A Renaissance of Idealism
A Lawyer’s Gift of Time and Expertise Can Change a Needy Client’s World
Posted Sep 29, 2005 2:04 AM CST
By Michael S. Greco
Last month in Chicago, when I accepted the gavel from my good friend Robert J. Grey Jr., I reflected on how far we have come as a profession and as a nation, and what remains undone. As did our predecessors, President Grey opened the door further for all to enter and participate in our association’s leadership. But the door must be opened wider so that more in our profession are afforded opportunities to serve.
An important obligation that comes with those opportunities is honoring the ideals that define our profession and that continue to attract our best and brightest to choose law as a career. In the coming year, I want to enable more of our colleagues to fulfill the time-honored role of lawyer as public citizen.
During my ABA travels, I have been continually impressed by the tireless work of America’s lawyers to improve the law and the human condition both at home and abroad. That dedication serves to advance the ideals that guide our shared vision of equal justice for all.
It is in that spirit that I am calling for a renaissance of idealism in our profession, a recommitment to the noblest principles that define the profession: providing legal representation to assist the poor, disadvantaged and underprivileged; and performing public service that enhances the common good.
Thousands of lawyers throughout America show us the way by giving selflessly of their time to help those in need. Imagine what our profession could accomplish if annually each lawyer in America took on one pro bono case or one public service engagement in the community.
We could ensure that children receive the educations to which they are legally entitled, including special assistance. We could help victims of domestic violence obtain critical legal protection and support for their children. We could ensure that people obtain necessary medical attention and fair treatment by doctors, HMOs, insurance providers and state agencies. We could enforce tenants’ rights to adequate housing and ensure that due process is afforded in eviction proceedings. We could help small-business owners solve legal problems that jeopardize their livelihoods and the jobs of their employees. We could feel much better about ourselves and our profession.
Take It upon Yourselves
The importance of providing legal representation for those who have great needs but limited resources cannot be overstated. It is a lifeline that makes the difference between stability and poverty, between hope and despair.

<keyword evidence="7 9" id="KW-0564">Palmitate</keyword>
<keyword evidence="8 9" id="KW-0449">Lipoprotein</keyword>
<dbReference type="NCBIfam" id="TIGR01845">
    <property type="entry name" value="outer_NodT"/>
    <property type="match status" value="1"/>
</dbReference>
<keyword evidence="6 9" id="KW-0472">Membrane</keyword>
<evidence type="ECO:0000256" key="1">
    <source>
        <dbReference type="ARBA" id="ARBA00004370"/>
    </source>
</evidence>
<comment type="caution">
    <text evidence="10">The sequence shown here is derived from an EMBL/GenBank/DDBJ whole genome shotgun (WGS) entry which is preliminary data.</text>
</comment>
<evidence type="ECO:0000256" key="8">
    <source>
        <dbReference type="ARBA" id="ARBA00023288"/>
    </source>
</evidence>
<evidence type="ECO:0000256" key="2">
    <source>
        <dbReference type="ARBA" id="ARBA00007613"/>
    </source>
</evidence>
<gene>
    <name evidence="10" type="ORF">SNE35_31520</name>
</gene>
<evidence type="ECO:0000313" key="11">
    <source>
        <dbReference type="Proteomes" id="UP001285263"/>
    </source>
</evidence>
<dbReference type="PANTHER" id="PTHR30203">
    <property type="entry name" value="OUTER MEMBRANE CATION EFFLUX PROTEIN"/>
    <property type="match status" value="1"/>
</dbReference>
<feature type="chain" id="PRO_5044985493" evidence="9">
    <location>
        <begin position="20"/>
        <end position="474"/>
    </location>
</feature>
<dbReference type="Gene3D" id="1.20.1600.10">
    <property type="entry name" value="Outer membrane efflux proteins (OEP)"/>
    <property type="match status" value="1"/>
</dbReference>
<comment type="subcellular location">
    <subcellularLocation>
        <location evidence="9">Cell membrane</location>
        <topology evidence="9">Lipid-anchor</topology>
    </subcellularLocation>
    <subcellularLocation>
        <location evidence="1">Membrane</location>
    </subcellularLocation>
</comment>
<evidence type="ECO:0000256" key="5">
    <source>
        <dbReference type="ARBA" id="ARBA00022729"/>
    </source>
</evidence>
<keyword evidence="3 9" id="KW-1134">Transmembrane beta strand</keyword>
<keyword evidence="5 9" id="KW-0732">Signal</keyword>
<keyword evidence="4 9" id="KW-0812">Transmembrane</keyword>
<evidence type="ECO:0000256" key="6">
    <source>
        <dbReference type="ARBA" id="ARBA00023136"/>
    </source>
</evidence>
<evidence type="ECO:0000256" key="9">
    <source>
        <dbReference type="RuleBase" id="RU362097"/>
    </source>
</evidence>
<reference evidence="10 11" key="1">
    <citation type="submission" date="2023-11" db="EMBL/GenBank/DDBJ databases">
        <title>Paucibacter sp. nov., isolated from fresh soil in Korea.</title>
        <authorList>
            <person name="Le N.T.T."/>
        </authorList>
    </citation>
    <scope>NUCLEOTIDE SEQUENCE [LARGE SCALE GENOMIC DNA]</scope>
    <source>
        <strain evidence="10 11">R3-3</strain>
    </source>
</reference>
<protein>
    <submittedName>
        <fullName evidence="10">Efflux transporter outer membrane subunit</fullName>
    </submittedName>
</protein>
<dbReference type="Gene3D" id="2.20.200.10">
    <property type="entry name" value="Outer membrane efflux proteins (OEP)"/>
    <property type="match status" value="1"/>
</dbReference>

Lawyers unable to take on pro bono cases can serve the public good through a variety of community leadership and volunteer activities—including serving on a town or nonprofit group’s board, running for elective office or coaching youth sports.
The ABA Commission on the Renaissance of Idealism in the Legal Profession, which I have just appointed, will help to implement this initiative. The commission will be led by honorary co-chairs U.S. Supreme Court Justice Ruth Bader Ginsburg and New York City lawyer Theodore C. Sorensen, special counsel to President John F. Kennedy. They and chair Mark D. Agrast of Washington, D.C., will devise and help me implement strategies for enhancing lawyers’ pro bono and public service work.
I ask you to help advance the commission’s efforts to reinvigorate the spirit of idealism infused in our great profession. The outcome of the commission’s work will be—must be—a challenge to law offices across America to undertake changes that will make the practice of law more fulfilling for lawyers, allow us to serve better the American people and our country, and enhance the public’s appreciation of the legal profession.
We are living in a time of serious challenges to our profession and our country—among them protecting the independence of the judiciary and legal profession; advancing the rule of law abroad and defending it at home; ensuring access to justice for all in America; and above all, protecting the constitutional principles that have sustained our republic for more than two centuries. There is much at stake. The lawyer’s role in our society has never been more important.
I am confident that, with your active participation, we are up to these challenges.